Picked this up because it's one of those 'classics' of SF that I'd never got around to reading, even though I've seen it around on bookshelves for practically my whole life. (Just went to check, it was published in 1977.)
The writing style is very typical of the 70's, and also, was not really what I was expecting. For some reason, I was thinking the book would be space opera/adventure - possibly because I was aware that it had several sequels, and the phrase "The Heechee Saga" just sounds kind of silly and space-operatic.
However, the book was very very dark and quite depressing.
The narrator, Robinette (Bob) Broadhead, is a wealthy man, but a disturbed and depressed one, in constant therapy with an AI machine which he has serious resentment toward.
He talks to the AI about his life, which is empty of real meaning or deep relationships - and the AI gradually gets him to reveal his story to the readers.
On a badly overpopulated earth which, depleted of resources, the narrator worked in food mines - a dangerous and low-paying job. When he wins a lottery, he takes a ticket to Gateway.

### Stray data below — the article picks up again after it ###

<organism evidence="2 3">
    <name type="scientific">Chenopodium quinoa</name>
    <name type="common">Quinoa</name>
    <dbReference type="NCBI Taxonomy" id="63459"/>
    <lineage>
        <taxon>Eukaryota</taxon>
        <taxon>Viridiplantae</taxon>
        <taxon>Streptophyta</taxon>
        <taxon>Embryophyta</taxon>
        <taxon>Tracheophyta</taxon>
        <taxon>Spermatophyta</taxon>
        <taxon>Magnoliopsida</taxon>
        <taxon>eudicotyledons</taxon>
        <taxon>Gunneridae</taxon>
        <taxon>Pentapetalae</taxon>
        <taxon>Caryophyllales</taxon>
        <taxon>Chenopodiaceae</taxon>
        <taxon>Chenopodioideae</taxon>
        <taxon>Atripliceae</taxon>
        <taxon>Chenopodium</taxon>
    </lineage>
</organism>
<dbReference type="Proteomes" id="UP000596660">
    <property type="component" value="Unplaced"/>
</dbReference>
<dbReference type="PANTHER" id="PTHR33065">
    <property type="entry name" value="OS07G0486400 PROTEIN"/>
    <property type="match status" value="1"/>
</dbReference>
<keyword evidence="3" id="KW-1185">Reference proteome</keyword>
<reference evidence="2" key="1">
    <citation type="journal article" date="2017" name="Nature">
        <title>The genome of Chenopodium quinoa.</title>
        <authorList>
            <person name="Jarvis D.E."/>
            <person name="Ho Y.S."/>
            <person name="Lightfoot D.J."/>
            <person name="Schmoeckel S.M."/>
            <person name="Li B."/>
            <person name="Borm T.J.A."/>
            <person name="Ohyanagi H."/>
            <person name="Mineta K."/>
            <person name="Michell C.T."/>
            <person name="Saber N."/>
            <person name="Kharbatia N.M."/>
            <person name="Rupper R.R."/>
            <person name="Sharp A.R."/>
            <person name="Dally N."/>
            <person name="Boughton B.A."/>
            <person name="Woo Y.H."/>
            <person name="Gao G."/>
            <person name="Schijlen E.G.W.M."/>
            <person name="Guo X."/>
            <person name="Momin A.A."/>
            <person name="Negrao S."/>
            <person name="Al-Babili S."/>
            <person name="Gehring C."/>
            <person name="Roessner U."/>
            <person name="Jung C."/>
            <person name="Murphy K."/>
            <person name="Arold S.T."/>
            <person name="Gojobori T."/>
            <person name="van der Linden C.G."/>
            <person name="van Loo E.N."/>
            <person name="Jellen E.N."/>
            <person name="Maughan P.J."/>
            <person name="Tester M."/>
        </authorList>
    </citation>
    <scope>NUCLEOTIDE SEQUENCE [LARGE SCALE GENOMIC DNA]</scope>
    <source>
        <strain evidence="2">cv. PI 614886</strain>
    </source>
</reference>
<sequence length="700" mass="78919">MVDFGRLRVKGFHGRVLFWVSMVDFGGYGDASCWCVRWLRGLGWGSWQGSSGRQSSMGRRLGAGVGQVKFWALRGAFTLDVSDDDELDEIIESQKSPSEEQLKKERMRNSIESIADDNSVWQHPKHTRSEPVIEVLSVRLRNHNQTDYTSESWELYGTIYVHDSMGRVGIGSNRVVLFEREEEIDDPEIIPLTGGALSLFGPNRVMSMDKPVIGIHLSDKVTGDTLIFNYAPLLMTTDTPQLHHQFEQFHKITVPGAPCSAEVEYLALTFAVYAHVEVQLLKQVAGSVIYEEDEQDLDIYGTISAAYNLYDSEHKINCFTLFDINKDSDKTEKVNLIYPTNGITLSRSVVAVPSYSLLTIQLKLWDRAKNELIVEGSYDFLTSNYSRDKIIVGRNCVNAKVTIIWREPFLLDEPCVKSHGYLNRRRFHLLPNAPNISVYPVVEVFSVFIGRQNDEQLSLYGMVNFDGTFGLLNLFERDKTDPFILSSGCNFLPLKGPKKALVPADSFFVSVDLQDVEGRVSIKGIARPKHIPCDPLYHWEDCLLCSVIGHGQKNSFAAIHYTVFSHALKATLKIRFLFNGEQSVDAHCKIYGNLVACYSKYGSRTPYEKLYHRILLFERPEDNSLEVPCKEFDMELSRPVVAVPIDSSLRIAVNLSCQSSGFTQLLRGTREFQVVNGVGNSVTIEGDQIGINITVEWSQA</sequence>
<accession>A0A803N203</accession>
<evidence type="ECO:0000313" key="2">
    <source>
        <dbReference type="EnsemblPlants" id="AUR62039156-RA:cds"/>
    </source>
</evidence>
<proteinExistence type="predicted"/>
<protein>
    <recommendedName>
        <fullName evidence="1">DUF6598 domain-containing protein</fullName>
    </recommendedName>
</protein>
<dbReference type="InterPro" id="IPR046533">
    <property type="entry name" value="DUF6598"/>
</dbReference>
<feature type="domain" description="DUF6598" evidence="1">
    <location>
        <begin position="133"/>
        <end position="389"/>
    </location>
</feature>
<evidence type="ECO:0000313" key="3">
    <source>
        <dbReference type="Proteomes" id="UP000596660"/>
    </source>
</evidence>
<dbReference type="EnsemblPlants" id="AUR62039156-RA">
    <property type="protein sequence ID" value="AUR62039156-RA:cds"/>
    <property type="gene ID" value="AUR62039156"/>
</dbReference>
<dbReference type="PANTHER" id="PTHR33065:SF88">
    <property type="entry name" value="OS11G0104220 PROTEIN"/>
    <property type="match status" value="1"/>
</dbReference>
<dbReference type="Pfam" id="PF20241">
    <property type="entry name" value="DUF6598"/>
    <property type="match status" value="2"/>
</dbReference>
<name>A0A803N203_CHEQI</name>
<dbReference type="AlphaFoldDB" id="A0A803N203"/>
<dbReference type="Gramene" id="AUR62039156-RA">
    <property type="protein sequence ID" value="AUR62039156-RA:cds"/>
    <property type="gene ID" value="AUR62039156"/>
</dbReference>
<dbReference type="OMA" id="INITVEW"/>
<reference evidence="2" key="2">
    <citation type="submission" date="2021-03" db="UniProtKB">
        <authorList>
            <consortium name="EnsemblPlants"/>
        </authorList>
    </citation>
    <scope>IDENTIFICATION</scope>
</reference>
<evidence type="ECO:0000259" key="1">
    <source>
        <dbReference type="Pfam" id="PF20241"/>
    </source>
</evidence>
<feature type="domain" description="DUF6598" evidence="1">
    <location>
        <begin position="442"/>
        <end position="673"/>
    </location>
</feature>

Gateway is a station created by a mysterious race of absent aliens, known as the Heechee. The Heechee left behind a large number of spaceships on Gateway - which run on autopilot to unknown destinations. Sometimes these destinations hold fabulous alien treasures which make their finders wealthy beyond imagining. More often the space explorers don't make it back alive.
Gateway tells the story of Broadhead's mission - and how he was emotionally scarred for life.
Although this book won the Hugo, Nebula, and Campbell awards, I didn't like it enough to get the sequels.